Testimony to the Seapower & Expeditionary Forces Subcommittee of the House Armed Services Committee
Thank you for the opportunity to be here today.
I would like to briefly review the military and economic challenges our nation faces, and then draw some conclusions about the outlook for naval ship construction.
The security challenges we face today are not worse than they were 20 years ago (what could be worse than having 10,000 nuclear warheads aimed at your country?) but they are more diverse.
Many of the challenges that trouble us today — such as failed states, Islamic terrorism and nuclear proliferation — barely affected our military plans at all during the cold war.
But that world is now long gone, replaced by a landscape of dangers that are both ambiguous and ubiquitous, thanks to the information revolution.
In this new world the joint force must be all things to all people, because we simply can’t say how threats will shift from year to year.
The sea services now spend much of their time engaged in non-traditional missions, and those missions often must be carried out even farther from home than in the old days.
So changes in the character and location of the security challenges we face, by themselves, would be enough to warrant a rethink of what kind of navy we need.
However, that will not be the biggest concern we have in the decade ahead.
The biggest concern will be that our economy is in decline and the federal government is out of money.
How broke is the federal government?
— So broke that during the two hours we are meeting this morning it will spend $400 million it does not have.
— So broke that the federal debt has doubled to $11 trillion in just eight years, and threatens to double again in the next eight.
— So broke that we are sustaining our defense posture in part by borrowing money from the same country our military planners are preparing to fight.
There is no time in living memory when U.S. finances have been in such bad shape, and therefore all the things we thought we knew about the future availability of funding for the joint force are suspect.
I have attached to the remarks I gave the subcommittee my cover story from the current issue of Armed Forces Journal about the impact of economic decline on military preparedness.
The article concludes that the days when 5% of the world’s population (us) could sustain nearly 50% of the world’s military spending are coming to an end.
What that means for naval ship construction is that current Navy plans are not affordable.
If we build the kind of networked, interoperable national fleet envisioned in the joint maritime strategy, then we can get very good results from the warships we do buy.
But we cannot get Navy ship numbers above 300 unless we purchase smaller, cheaper warships.
Unfortunately, that approach will not work with aircraft carriers or submarines, where we are locked into costs and construction rates that can only be cut by substantially reducing our global presence and warfighting capability.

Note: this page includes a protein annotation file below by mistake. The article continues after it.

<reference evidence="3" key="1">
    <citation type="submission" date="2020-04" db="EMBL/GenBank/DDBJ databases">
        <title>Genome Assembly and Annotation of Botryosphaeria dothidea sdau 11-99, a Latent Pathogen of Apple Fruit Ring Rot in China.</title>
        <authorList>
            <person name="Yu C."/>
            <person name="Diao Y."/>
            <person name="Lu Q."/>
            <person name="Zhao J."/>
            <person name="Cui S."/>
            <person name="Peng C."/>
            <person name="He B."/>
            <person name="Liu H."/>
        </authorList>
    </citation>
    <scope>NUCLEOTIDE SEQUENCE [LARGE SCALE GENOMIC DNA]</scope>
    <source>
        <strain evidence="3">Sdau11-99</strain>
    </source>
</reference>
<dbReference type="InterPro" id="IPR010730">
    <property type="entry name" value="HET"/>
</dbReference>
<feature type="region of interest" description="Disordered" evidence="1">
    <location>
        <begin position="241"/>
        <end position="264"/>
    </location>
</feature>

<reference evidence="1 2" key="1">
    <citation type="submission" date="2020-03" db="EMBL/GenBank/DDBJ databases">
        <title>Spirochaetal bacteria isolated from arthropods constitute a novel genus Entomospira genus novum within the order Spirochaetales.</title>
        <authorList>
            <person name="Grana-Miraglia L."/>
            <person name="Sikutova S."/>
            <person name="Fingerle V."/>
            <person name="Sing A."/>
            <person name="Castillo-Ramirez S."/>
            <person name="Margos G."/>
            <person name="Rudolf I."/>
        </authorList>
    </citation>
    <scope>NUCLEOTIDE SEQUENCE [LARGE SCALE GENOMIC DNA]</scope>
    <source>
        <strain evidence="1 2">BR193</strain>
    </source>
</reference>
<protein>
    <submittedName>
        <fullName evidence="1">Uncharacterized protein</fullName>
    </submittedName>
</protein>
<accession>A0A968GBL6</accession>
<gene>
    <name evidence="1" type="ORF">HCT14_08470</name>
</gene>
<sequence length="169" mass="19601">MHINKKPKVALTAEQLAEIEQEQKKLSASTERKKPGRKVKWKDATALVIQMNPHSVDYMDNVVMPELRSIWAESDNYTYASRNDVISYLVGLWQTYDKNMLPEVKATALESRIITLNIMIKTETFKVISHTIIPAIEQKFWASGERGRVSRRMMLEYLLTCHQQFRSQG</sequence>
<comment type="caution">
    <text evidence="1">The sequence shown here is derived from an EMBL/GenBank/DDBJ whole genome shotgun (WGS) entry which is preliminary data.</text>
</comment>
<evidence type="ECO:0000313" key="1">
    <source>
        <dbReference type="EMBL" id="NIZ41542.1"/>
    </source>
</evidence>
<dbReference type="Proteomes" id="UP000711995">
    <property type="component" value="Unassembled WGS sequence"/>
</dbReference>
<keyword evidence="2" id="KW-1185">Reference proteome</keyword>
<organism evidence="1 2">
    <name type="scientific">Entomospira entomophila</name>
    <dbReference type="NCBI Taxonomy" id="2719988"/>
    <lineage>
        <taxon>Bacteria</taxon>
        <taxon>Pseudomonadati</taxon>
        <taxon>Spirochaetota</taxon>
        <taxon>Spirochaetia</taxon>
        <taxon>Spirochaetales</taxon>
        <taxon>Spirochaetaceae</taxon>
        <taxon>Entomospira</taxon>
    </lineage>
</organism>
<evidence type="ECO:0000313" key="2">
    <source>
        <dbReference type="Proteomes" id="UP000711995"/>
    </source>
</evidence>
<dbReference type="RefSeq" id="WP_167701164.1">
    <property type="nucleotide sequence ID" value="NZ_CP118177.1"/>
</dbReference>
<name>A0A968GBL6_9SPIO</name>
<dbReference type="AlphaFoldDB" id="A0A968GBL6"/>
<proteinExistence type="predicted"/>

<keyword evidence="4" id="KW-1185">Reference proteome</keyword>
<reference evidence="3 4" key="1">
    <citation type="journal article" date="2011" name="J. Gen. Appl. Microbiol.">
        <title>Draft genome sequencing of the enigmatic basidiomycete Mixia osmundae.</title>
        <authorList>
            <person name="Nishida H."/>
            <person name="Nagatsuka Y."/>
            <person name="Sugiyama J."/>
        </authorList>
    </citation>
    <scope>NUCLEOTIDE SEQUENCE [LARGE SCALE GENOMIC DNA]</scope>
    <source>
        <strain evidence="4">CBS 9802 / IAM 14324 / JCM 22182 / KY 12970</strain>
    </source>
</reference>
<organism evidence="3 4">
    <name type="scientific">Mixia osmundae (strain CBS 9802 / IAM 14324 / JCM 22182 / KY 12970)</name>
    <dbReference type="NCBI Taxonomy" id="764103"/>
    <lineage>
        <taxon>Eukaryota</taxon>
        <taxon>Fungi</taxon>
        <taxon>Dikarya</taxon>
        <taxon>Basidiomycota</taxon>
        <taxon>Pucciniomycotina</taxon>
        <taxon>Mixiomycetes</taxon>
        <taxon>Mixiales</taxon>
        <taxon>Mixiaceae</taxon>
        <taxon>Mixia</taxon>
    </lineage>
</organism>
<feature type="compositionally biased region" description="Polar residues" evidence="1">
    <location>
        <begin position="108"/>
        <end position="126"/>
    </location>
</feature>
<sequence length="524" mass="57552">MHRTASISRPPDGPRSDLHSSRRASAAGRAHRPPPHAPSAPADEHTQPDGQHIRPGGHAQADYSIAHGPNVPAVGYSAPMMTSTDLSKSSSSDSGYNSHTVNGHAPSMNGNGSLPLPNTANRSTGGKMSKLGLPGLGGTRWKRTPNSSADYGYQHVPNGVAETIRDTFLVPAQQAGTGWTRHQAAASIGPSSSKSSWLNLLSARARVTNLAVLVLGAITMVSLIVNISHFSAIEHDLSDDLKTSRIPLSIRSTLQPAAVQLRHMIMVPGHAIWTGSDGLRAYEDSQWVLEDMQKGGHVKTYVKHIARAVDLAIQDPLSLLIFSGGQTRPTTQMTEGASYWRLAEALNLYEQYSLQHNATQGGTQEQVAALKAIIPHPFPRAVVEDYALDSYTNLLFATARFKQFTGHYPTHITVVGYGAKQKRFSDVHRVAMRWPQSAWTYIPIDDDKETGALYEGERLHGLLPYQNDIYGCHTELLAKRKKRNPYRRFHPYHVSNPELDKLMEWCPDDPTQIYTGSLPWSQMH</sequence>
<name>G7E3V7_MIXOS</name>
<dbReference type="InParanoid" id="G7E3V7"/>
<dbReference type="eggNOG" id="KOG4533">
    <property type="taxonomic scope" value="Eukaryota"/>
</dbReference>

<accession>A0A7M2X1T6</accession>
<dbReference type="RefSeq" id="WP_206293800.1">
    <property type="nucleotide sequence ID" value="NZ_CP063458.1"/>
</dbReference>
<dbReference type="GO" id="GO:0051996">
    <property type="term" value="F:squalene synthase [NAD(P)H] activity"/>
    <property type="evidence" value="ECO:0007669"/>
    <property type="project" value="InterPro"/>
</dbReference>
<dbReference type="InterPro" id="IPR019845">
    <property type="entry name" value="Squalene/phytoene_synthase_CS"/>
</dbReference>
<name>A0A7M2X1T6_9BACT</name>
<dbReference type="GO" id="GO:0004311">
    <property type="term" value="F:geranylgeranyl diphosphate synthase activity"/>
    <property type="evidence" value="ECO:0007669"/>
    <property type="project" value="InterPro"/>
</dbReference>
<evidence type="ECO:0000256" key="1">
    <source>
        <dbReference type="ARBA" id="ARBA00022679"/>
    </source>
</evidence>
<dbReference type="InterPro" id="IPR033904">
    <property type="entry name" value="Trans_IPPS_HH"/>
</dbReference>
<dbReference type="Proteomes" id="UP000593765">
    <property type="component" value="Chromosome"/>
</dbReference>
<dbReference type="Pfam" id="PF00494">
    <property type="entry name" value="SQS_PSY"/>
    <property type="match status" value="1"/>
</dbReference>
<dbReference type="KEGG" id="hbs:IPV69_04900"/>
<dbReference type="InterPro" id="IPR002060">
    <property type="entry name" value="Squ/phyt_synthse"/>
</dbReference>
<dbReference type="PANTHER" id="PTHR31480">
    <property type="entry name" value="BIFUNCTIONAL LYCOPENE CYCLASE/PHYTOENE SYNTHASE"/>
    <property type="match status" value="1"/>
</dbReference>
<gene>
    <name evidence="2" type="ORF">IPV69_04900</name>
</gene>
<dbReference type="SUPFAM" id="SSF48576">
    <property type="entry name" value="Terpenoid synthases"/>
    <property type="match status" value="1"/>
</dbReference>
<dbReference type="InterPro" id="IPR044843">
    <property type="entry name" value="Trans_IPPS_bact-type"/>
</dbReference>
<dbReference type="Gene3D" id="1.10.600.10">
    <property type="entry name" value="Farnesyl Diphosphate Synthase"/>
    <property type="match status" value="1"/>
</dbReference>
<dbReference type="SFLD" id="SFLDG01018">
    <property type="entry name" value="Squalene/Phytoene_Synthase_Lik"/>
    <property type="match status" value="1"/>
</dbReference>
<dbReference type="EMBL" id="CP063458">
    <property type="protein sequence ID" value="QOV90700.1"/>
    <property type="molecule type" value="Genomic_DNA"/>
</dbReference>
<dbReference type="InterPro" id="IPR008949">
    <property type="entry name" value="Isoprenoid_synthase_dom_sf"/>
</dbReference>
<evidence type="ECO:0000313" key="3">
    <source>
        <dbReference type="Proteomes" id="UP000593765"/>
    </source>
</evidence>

We must sustain production of the Ford class of future aircraft carriers at the rate of one every four years, otherwise the number of flattops in the Fleet will remain below the twelve required.
And we must build the Virginia class of attack submarines at the rate of two per year for the foreseeable future if we are to avoid huge gaps in undersea warfare and intelligence-gathering capabilities.
Thus, the savings needed to bring naval ship construction into alignment with likely resources will have to be found mainly in surface combatants and vessels associated with amphibious warfare.
The Navy has already begun the necessary adjustments by proposing to cancel the DDG-1000 destroyer, which is too costly and ill-suited to the emerging threat environment.
Terminating production at three vessels — and preferably two — while continuing construction of versatile Aegis destroyers is the only sensible response to military and fiscal realities.
With regard to smaller surface combatants, the Navy needs to make a choice between the two versions of the Littoral Combat Ship, and consider supplementing LCS with the more conventional National Security Cutter being built for the Coast Guard.
It is much too early to call LCS a “failed program” — the lead ship was delivered to the Fleet in half the usual time, and had a successful inspection — but the warships will cost more than expected and there are uncertainties surrounding the concept of operations.
While the National Security Cutter is slower and requires deeper water to operate, it has similar on-board equipment and longer endurance, making it potentially applicable to numerous missions.
The amphibious fleet presents a bigger puzzle, because it appears the stated requirement for 33 warships is too small given the greater bulk of up-armored combat vehicles and the need to establish Global Fleet Stations.
The decision to use the LPD-17 hull as a replacement for aging LSD vessels is a step towards greater affordability, since it greatly reduces design costs and extends serial production of an existing ship-type.
However, there are real doubts about the affordability of the future maritime prepositioning force, a fact underscored by OMB’s suggestion in its fiscal 2010 budget guidance to the Navy that spending on new prepositioning ships be canceled.
I would be pleased to elaborate on my views concerning all these programs during the question-and-answer period.
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